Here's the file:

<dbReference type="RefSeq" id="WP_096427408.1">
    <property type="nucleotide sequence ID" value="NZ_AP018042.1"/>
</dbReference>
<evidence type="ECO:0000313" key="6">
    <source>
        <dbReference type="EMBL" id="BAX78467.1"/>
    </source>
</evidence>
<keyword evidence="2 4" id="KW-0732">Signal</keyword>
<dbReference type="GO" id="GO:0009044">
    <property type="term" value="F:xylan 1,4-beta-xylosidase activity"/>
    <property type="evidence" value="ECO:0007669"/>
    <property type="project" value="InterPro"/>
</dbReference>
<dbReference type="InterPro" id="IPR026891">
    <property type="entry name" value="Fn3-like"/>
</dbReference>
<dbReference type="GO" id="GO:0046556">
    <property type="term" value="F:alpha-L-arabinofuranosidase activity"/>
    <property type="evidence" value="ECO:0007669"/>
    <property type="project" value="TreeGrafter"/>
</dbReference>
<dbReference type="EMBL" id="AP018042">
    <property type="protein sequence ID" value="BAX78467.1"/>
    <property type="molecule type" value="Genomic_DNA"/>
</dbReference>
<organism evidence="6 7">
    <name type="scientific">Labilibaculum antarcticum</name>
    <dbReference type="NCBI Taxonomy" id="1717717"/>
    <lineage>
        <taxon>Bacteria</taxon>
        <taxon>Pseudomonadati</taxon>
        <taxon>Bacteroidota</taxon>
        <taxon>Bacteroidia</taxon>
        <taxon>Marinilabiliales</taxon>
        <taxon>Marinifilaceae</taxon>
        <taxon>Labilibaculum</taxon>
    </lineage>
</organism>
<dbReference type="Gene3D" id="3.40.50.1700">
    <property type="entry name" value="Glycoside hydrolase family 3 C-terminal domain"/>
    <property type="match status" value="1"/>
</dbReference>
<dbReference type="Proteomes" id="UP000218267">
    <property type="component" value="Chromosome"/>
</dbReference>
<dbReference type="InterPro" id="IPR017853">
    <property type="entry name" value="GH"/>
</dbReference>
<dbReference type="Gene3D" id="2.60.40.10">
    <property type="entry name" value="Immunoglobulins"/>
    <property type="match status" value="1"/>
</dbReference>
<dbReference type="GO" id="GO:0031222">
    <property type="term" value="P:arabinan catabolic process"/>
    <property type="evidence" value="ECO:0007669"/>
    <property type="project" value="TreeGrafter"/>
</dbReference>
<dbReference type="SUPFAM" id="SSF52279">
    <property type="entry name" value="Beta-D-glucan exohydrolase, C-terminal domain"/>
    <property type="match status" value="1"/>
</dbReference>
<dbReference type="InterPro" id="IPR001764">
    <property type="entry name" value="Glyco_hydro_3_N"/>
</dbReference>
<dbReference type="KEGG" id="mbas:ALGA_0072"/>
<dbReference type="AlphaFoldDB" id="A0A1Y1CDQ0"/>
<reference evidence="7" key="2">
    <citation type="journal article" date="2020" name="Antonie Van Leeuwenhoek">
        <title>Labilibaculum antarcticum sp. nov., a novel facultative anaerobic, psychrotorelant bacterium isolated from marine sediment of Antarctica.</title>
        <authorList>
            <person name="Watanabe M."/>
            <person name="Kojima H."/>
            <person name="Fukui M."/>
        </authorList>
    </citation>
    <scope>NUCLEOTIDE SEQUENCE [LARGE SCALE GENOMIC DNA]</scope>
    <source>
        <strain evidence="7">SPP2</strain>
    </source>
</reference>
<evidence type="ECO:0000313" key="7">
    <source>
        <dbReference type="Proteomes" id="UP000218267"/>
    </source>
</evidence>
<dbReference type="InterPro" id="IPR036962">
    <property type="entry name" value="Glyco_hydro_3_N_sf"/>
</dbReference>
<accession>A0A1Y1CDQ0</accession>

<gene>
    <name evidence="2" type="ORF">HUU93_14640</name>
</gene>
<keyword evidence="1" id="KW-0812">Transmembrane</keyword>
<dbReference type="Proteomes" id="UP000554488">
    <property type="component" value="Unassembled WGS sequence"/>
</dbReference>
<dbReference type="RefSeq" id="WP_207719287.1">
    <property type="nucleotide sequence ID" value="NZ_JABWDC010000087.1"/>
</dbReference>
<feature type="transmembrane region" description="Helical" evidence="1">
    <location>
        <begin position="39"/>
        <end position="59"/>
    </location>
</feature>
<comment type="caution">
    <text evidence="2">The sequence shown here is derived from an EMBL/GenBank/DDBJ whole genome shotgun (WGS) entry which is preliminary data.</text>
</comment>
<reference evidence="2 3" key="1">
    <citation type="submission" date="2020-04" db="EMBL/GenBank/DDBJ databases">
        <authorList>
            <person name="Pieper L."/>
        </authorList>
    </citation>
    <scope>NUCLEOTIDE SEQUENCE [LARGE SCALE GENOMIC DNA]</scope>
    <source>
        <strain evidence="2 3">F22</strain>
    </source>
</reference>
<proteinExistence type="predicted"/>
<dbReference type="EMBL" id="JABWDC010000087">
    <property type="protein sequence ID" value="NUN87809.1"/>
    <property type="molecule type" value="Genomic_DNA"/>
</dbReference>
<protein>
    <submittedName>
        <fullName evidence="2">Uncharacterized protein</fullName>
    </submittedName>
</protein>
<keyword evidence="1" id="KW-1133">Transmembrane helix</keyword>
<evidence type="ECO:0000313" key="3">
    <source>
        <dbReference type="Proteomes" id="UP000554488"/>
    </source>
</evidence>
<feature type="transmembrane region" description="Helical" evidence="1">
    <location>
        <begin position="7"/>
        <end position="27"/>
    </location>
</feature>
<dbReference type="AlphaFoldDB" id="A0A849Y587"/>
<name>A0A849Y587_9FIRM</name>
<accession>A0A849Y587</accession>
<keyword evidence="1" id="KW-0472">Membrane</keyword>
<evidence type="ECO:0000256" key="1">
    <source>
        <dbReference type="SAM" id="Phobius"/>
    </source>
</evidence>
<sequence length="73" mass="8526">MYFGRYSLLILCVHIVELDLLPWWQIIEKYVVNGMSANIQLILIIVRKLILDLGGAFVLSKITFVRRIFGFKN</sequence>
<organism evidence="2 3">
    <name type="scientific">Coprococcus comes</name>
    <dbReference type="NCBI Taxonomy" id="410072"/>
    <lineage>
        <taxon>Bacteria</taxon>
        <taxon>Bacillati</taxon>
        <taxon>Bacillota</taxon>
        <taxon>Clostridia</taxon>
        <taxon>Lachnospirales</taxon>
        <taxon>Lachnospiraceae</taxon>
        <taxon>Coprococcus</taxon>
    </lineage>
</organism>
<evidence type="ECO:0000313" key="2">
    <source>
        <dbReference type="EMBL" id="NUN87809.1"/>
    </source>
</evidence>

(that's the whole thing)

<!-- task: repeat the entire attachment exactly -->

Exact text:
<dbReference type="RefSeq" id="WP_096427408.1">
    <property type="nucleotide sequence ID" value="NZ_AP018042.1"/>
</dbReference>
<evidence type="ECO:0000313" key="6">
    <source>
        <dbReference type="EMBL" id="BAX78467.1"/>
    </source>
</evidence>
<keyword evidence="2 4" id="KW-0732">Signal</keyword>
<dbReference type="GO" id="GO:0009044">
    <property type="term" value="F:xylan 1,4-beta-xylosidase activity"/>
    <property type="evidence" value="ECO:0007669"/>
    <property type="project" value="InterPro"/>
</dbReference>
<dbReference type="InterPro" id="IPR026891">
    <property type="entry name" value="Fn3-like"/>
</dbReference>
<dbReference type="GO" id="GO:0046556">
    <property type="term" value="F:alpha-L-arabinofuranosidase activity"/>
    <property type="evidence" value="ECO:0007669"/>
    <property type="project" value="TreeGrafter"/>
</dbReference>
<dbReference type="EMBL" id="AP018042">
    <property type="protein sequence ID" value="BAX78467.1"/>
    <property type="molecule type" value="Genomic_DNA"/>
</dbReference>
<organism evidence="6 7">
    <name type="scientific">Labilibaculum antarcticum</name>
    <dbReference type="NCBI Taxonomy" id="1717717"/>
    <lineage>
        <taxon>Bacteria</taxon>
        <taxon>Pseudomonadati</taxon>
        <taxon>Bacteroidota</taxon>
        <taxon>Bacteroidia</taxon>
        <taxon>Marinilabiliales</taxon>
        <taxon>Marinifilaceae</taxon>
        <taxon>Labilibaculum</taxon>
    </lineage>
</organism>
<dbReference type="Gene3D" id="3.40.50.1700">
    <property type="entry name" value="Glycoside hydrolase family 3 C-terminal domain"/>
    <property type="match status" value="1"/>
</dbReference>
<dbReference type="Proteomes" id="UP000218267">
    <property type="component" value="Chromosome"/>
</dbReference>
<dbReference type="InterPro" id="IPR017853">
    <property type="entry name" value="GH"/>
</dbReference>
<dbReference type="Gene3D" id="2.60.40.10">
    <property type="entry name" value="Immunoglobulins"/>
    <property type="match status" value="1"/>
</dbReference>
<dbReference type="GO" id="GO:0031222">
    <property type="term" value="P:arabinan catabolic process"/>
    <property type="evidence" value="ECO:0007669"/>
    <property type="project" value="TreeGrafter"/>
</dbReference>
<dbReference type="SUPFAM" id="SSF52279">
    <property type="entry name" value="Beta-D-glucan exohydrolase, C-terminal domain"/>
    <property type="match status" value="1"/>
</dbReference>
<dbReference type="InterPro" id="IPR001764">
    <property type="entry name" value="Glyco_hydro_3_N"/>
</dbReference>
<dbReference type="KEGG" id="mbas:ALGA_0072"/>
<dbReference type="AlphaFoldDB" id="A0A1Y1CDQ0"/>
<reference evidence="7" key="2">
    <citation type="journal article" date="2020" name="Antonie Van Leeuwenhoek">
        <title>Labilibaculum antarcticum sp. nov., a novel facultative anaerobic, psychrotorelant bacterium isolated from marine sediment of Antarctica.</title>
        <authorList>
            <person name="Watanabe M."/>
            <person name="Kojima H."/>
            <person name="Fukui M."/>
        </authorList>
    </citation>
    <scope>NUCLEOTIDE SEQUENCE [LARGE SCALE GENOMIC DNA]</scope>
    <source>
        <strain evidence="7">SPP2</strain>
    </source>
</reference>
<evidence type="ECO:0000313" key="7">
    <source>
        <dbReference type="Proteomes" id="UP000218267"/>
    </source>
</evidence>
<dbReference type="InterPro" id="IPR036962">
    <property type="entry name" value="Glyco_hydro_3_N_sf"/>
</dbReference>
<accession>A0A1Y1CDQ0</accession>

<gene>
    <name evidence="2" type="ORF">HUU93_14640</name>
</gene>
<keyword evidence="1" id="KW-0812">Transmembrane</keyword>
<dbReference type="Proteomes" id="UP000554488">
    <property type="component" value="Unassembled WGS sequence"/>
</dbReference>
<dbReference type="RefSeq" id="WP_207719287.1">
    <property type="nucleotide sequence ID" value="NZ_JABWDC010000087.1"/>
</dbReference>
<feature type="transmembrane region" description="Helical" evidence="1">
    <location>
        <begin position="39"/>
        <end position="59"/>
    </location>
</feature>
<comment type="caution">
    <text evidence="2">The sequence shown here is derived from an EMBL/GenBank/DDBJ whole genome shotgun (WGS) entry which is preliminary data.</text>
</comment>
<reference evidence="2 3" key="1">
    <citation type="submission" date="2020-04" db="EMBL/GenBank/DDBJ databases">
        <authorList>
            <person name="Pieper L."/>
        </authorList>
    </citation>
    <scope>NUCLEOTIDE SEQUENCE [LARGE SCALE GENOMIC DNA]</scope>
    <source>
        <strain evidence="2 3">F22</strain>
    </source>
</reference>
<proteinExistence type="predicted"/>
<dbReference type="EMBL" id="JABWDC010000087">
    <property type="protein sequence ID" value="NUN87809.1"/>
    <property type="molecule type" value="Genomic_DNA"/>
</dbReference>
<protein>
    <submittedName>
        <fullName evidence="2">Uncharacterized protein</fullName>
    </submittedName>
</protein>
<keyword evidence="1" id="KW-1133">Transmembrane helix</keyword>
<evidence type="ECO:0000313" key="3">
    <source>
        <dbReference type="Proteomes" id="UP000554488"/>
    </source>
</evidence>
<feature type="transmembrane region" description="Helical" evidence="1">
    <location>
        <begin position="7"/>
        <end position="27"/>
    </location>
</feature>
<dbReference type="AlphaFoldDB" id="A0A849Y587"/>
<name>A0A849Y587_9FIRM</name>
<accession>A0A849Y587</accession>
<keyword evidence="1" id="KW-0472">Membrane</keyword>
<evidence type="ECO:0000256" key="1">
    <source>
        <dbReference type="SAM" id="Phobius"/>
    </source>
</evidence>
<sequence length="73" mass="8526">MYFGRYSLLILCVHIVELDLLPWWQIIEKYVVNGMSANIQLILIIVRKLILDLGGAFVLSKITFVRRIFGFKN</sequence>
<organism evidence="2 3">
    <name type="scientific">Coprococcus comes</name>
    <dbReference type="NCBI Taxonomy" id="410072"/>
    <lineage>
        <taxon>Bacteria</taxon>
        <taxon>Bacillati</taxon>
        <taxon>Bacillota</taxon>
        <taxon>Clostridia</taxon>
        <taxon>Lachnospirales</taxon>
        <taxon>Lachnospiraceae</taxon>
        <taxon>Coprococcus</taxon>
    </lineage>
</organism>
<evidence type="ECO:0000313" key="2">
    <source>
        <dbReference type="EMBL" id="NUN87809.1"/>
    </source>
</evidence>